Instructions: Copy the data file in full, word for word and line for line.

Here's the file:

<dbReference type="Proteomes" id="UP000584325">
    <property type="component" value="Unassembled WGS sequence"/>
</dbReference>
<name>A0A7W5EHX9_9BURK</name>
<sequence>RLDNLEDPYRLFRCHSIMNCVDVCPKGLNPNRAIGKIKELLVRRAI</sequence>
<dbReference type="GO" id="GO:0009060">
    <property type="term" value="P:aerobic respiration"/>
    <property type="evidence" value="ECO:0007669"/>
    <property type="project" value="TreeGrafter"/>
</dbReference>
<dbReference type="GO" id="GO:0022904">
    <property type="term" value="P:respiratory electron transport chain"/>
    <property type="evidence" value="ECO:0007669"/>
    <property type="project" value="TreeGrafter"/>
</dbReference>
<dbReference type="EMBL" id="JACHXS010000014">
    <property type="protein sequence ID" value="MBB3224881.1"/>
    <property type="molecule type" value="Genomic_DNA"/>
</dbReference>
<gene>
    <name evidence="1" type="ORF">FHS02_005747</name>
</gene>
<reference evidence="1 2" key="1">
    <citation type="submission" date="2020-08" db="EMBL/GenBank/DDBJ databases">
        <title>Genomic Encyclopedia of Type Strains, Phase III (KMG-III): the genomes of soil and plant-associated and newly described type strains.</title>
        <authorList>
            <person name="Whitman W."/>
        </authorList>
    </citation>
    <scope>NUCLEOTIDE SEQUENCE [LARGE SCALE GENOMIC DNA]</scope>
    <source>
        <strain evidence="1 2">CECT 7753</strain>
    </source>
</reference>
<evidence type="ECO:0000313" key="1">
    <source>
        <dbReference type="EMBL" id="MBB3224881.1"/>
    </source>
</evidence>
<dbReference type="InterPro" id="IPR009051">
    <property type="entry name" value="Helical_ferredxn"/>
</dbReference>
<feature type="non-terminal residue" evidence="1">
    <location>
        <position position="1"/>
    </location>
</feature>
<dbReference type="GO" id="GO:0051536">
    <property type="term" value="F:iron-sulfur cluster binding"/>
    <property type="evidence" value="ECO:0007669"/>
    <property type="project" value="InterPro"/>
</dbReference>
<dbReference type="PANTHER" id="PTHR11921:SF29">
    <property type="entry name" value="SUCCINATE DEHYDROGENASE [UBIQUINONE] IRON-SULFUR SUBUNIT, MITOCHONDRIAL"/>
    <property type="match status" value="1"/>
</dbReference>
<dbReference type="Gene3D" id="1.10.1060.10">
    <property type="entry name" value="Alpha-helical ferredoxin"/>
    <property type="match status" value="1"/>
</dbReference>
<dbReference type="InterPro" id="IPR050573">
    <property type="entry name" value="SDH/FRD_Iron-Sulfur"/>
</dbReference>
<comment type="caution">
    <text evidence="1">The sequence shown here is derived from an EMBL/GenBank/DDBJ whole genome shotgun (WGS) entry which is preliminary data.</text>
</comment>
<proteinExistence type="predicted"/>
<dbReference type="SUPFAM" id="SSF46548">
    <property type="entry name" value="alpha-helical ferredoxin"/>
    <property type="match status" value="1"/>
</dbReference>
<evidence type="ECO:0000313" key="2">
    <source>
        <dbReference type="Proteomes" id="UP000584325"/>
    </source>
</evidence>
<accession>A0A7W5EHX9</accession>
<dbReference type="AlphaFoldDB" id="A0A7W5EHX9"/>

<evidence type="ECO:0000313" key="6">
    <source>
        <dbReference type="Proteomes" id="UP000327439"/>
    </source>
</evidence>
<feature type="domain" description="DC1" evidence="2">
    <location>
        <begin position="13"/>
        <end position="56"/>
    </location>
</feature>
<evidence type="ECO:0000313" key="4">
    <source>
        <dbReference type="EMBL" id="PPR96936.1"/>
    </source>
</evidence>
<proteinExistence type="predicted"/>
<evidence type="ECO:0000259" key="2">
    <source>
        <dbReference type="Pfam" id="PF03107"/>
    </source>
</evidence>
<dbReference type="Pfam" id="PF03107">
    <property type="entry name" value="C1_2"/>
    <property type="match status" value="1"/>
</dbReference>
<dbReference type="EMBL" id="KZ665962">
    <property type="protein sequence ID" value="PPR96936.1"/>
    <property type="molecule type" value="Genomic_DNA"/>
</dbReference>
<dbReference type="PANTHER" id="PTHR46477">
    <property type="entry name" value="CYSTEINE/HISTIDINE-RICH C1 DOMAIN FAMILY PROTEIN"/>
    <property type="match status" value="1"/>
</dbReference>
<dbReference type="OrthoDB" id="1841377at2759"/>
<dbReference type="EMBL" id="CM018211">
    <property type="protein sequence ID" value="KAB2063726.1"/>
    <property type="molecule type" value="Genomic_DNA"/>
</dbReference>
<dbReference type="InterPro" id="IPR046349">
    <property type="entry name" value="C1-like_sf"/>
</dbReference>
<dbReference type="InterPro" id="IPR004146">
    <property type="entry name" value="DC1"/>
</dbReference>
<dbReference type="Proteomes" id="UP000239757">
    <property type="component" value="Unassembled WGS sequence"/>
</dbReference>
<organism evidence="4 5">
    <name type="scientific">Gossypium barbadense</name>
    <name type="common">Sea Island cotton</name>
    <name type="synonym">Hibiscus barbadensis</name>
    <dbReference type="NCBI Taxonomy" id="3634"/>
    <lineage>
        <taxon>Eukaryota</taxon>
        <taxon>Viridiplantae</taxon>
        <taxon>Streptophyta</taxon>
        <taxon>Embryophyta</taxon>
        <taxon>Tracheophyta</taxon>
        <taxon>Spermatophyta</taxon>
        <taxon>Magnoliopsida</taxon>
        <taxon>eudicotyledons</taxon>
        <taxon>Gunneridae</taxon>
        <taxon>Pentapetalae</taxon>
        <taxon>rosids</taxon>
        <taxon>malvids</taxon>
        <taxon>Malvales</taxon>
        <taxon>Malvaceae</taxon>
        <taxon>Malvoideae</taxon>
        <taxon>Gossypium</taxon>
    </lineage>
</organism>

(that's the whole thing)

<dbReference type="Proteomes" id="UP000584325">
    <property type="component" value="Unassembled WGS sequence"/>
</dbReference>
<name>A0A7W5EHX9_9BURK</name>
<sequence>RLDNLEDPYRLFRCHSIMNCVDVCPKGLNPNRAIGKIKELLVRRAI</sequence>
<dbReference type="GO" id="GO:0009060">
    <property type="term" value="P:aerobic respiration"/>
    <property type="evidence" value="ECO:0007669"/>
    <property type="project" value="TreeGrafter"/>
</dbReference>
<dbReference type="GO" id="GO:0022904">
    <property type="term" value="P:respiratory electron transport chain"/>
    <property type="evidence" value="ECO:0007669"/>
    <property type="project" value="TreeGrafter"/>
</dbReference>
<dbReference type="EMBL" id="JACHXS010000014">
    <property type="protein sequence ID" value="MBB3224881.1"/>
    <property type="molecule type" value="Genomic_DNA"/>
</dbReference>
<gene>
    <name evidence="1" type="ORF">FHS02_005747</name>
</gene>
<reference evidence="1 2" key="1">
    <citation type="submission" date="2020-08" db="EMBL/GenBank/DDBJ databases">
        <title>Genomic Encyclopedia of Type Strains, Phase III (KMG-III): the genomes of soil and plant-associated and newly described type strains.</title>
        <authorList>
            <person name="Whitman W."/>
        </authorList>
    </citation>
    <scope>NUCLEOTIDE SEQUENCE [LARGE SCALE GENOMIC DNA]</scope>
    <source>
        <strain evidence="1 2">CECT 7753</strain>
    </source>
</reference>
<evidence type="ECO:0000313" key="1">
    <source>
        <dbReference type="EMBL" id="MBB3224881.1"/>
    </source>
</evidence>
<dbReference type="InterPro" id="IPR009051">
    <property type="entry name" value="Helical_ferredxn"/>
</dbReference>
<feature type="non-terminal residue" evidence="1">
    <location>
        <position position="1"/>
    </location>
</feature>
<dbReference type="GO" id="GO:0051536">
    <property type="term" value="F:iron-sulfur cluster binding"/>
    <property type="evidence" value="ECO:0007669"/>
    <property type="project" value="InterPro"/>
</dbReference>
<dbReference type="PANTHER" id="PTHR11921:SF29">
    <property type="entry name" value="SUCCINATE DEHYDROGENASE [UBIQUINONE] IRON-SULFUR SUBUNIT, MITOCHONDRIAL"/>
    <property type="match status" value="1"/>
</dbReference>
<dbReference type="Gene3D" id="1.10.1060.10">
    <property type="entry name" value="Alpha-helical ferredoxin"/>
    <property type="match status" value="1"/>
</dbReference>
<dbReference type="InterPro" id="IPR050573">
    <property type="entry name" value="SDH/FRD_Iron-Sulfur"/>
</dbReference>
<comment type="caution">
    <text evidence="1">The sequence shown here is derived from an EMBL/GenBank/DDBJ whole genome shotgun (WGS) entry which is preliminary data.</text>
</comment>
<proteinExistence type="predicted"/>
<dbReference type="SUPFAM" id="SSF46548">
    <property type="entry name" value="alpha-helical ferredoxin"/>
    <property type="match status" value="1"/>
</dbReference>
<evidence type="ECO:0000313" key="2">
    <source>
        <dbReference type="Proteomes" id="UP000584325"/>
    </source>
</evidence>
<accession>A0A7W5EHX9</accession>
<dbReference type="AlphaFoldDB" id="A0A7W5EHX9"/>

<evidence type="ECO:0000313" key="6">
    <source>
        <dbReference type="Proteomes" id="UP000327439"/>
    </source>
</evidence>
<feature type="domain" description="DC1" evidence="2">
    <location>
        <begin position="13"/>
        <end position="56"/>
    </location>
</feature>
<evidence type="ECO:0000313" key="4">
    <source>
        <dbReference type="EMBL" id="PPR96936.1"/>
    </source>
</evidence>
<proteinExistence type="predicted"/>
<evidence type="ECO:0000259" key="2">
    <source>
        <dbReference type="Pfam" id="PF03107"/>
    </source>
</evidence>
<dbReference type="Pfam" id="PF03107">
    <property type="entry name" value="C1_2"/>
    <property type="match status" value="1"/>
</dbReference>
<dbReference type="EMBL" id="KZ665962">
    <property type="protein sequence ID" value="PPR96936.1"/>
    <property type="molecule type" value="Genomic_DNA"/>
</dbReference>
<dbReference type="PANTHER" id="PTHR46477">
    <property type="entry name" value="CYSTEINE/HISTIDINE-RICH C1 DOMAIN FAMILY PROTEIN"/>
    <property type="match status" value="1"/>
</dbReference>
<dbReference type="OrthoDB" id="1841377at2759"/>
<dbReference type="EMBL" id="CM018211">
    <property type="protein sequence ID" value="KAB2063726.1"/>
    <property type="molecule type" value="Genomic_DNA"/>
</dbReference>
<dbReference type="InterPro" id="IPR046349">
    <property type="entry name" value="C1-like_sf"/>
</dbReference>
<dbReference type="InterPro" id="IPR004146">
    <property type="entry name" value="DC1"/>
</dbReference>
<dbReference type="Proteomes" id="UP000239757">
    <property type="component" value="Unassembled WGS sequence"/>
</dbReference>
<organism evidence="4 5">
    <name type="scientific">Gossypium barbadense</name>
    <name type="common">Sea Island cotton</name>
    <name type="synonym">Hibiscus barbadensis</name>
    <dbReference type="NCBI Taxonomy" id="3634"/>
    <lineage>
        <taxon>Eukaryota</taxon>
        <taxon>Viridiplantae</taxon>
        <taxon>Streptophyta</taxon>
        <taxon>Embryophyta</taxon>
        <taxon>Tracheophyta</taxon>
        <taxon>Spermatophyta</taxon>
        <taxon>Magnoliopsida</taxon>
        <taxon>eudicotyledons</taxon>
        <taxon>Gunneridae</taxon>
        <taxon>Pentapetalae</taxon>
        <taxon>rosids</taxon>
        <taxon>malvids</taxon>
        <taxon>Malvales</taxon>
        <taxon>Malvaceae</taxon>
        <taxon>Malvoideae</taxon>
        <taxon>Gossypium</taxon>
    </lineage>
</organism>